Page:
The loss by HM Revenue & Customs of 25 million child-benefit claimant records has understandably sparked a host of reactions from security and legal experts.
Ovum principal analyst Graham Titterington encapsulated the scale of the event by saying: "This announcement is breathtaking because of the scale of the loss but not because it is a unique event. Indeed, it is the third major data leakage from HM Revenue & Customs in just three months."
Titterington continued: "If the data has fallen into the hands of identity thieves, which is unlikely, the entire national identity ecosystem is undermined for two generations. The UK government and the nation is reduced to hoping that these two CDs are languishing in a rubbish bin somewhere."
At the moment, it's difficult to predict the full implications of this disaster. Jonathan Armstrong, principal partner at law firm Eversheds, drew parallels with a similar security breaches in the US last year, when 26 million armed forces veterans' personal data was lost and when retailer TJX lost more than 90 million customers' bank data.
Armstrong predicted a likely outcome of this week's revelations will be a rash of phishing scams, where fraudsters will try to trick bank details out of people already worried about the data breach.
Armstrong said: "Even if the data on the CDs [sent by an HMRC official to the National Audit Office] does not get into the hands of fraudsters, it is likely that even now a large email campaign is being planned to prey on the British public. A similar scam in Scandinavia recently led to a bank losing £800,000."
It seems one of the few organisations under-reacting to the crisis is the government itself. The best advice it can come up with is that citizens likely to be affected should keep a close eye on their bank accounts. However, credit-checking service Experian says this may not be good enough.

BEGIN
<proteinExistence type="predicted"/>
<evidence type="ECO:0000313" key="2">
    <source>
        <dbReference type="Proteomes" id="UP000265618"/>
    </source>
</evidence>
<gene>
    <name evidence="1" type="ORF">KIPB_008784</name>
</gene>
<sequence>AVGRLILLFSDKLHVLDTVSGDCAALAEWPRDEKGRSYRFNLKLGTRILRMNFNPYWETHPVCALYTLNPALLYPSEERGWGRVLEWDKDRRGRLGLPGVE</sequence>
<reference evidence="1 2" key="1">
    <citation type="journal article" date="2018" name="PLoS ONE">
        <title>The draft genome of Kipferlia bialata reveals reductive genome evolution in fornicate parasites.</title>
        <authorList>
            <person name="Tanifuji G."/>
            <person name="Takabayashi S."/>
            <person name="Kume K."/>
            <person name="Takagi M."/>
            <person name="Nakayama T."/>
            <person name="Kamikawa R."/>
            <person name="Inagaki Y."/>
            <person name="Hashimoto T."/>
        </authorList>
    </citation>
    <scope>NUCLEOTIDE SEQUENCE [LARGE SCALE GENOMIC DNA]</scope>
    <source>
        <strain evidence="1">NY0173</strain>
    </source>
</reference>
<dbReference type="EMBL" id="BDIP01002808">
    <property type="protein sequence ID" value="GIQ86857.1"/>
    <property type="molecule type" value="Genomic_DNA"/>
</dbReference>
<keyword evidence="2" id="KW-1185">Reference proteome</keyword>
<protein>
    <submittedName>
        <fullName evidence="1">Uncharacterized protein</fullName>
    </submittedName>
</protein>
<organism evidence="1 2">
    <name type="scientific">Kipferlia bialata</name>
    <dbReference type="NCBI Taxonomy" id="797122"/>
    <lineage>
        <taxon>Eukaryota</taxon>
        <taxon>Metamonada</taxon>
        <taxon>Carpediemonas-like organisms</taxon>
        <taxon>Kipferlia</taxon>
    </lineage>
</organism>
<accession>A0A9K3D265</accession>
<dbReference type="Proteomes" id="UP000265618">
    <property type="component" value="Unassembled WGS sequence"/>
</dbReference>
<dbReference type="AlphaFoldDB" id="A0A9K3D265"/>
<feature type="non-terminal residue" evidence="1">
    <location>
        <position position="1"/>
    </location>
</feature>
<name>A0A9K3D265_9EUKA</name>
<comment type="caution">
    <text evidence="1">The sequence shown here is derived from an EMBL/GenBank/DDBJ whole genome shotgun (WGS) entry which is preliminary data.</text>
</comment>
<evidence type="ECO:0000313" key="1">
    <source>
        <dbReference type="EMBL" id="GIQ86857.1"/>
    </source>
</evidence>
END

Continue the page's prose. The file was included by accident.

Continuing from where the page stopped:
Helen Lord, compliance director at Experian, said: "Fraudsters are more likely to attempt to use the data to apply for new credit in their victims' names. Monitoring your bank account is no defence against this crime. Children who are between 15 and 17 years old are especially at risk. Fraudsters will wait until they turn 18 to apply for credit products in their names. That could have a catastrophic effect on their ability to get on the housing ladder, obtain a loan or even open a bank account."
It is likely banks will suffer as a result of the breach, according to Gartner analyst Avivah Litan, as they are forced to go into emergency-response mode.
Litan said: "UK banks may be forced to shut [down] the 15 million accounts [affected] and reissue new ones at an enormous cost to them and major inconvenience to customers, especially since customers typically set up automated payments and transfers. Debit cards that link to the old accounts may also have to be closed and reissued."
Even before the dust has settled, some pundits are looking at how the government needs to change its data-security policy. Security software specialist Check Point is just one security industry player to wade into the debate.
Check Point technical manager Caroline Ikomi said: "By encrypting automatically, the chances of data being intercepted for criminal purposes are far less likely. It can literally protect organisations from their own mistakes."
John Colley, former head of information security at Royal Bank of Scotland and now European managing director of the International Information Systems Security Certification Consortium, believes the solution is more about educating government employees to handle citizens' personal data with more care. The data in question was password-protected, but sent through an unsecured courier service.
Colley said: "Government must ensure information security is indoctrinated as a shared responsibility for all employees. This information was lost by people who most likely did not understand the enormity of the risk that was being taken."
As far as government policy over the handling of citizens' information goes, this breach is a pretty damning indictment for the proposed ID card scheme. Protest group NO2ID has not been slow in jumping on the issue.
Phil Booth, national co-ordinator of the NO2ID anti-ID card campaign, said: "This data disaster shows up the madness behind the government's ID schemes. People had no choice about giving up that information. It makes the government the biggest identity thief of all."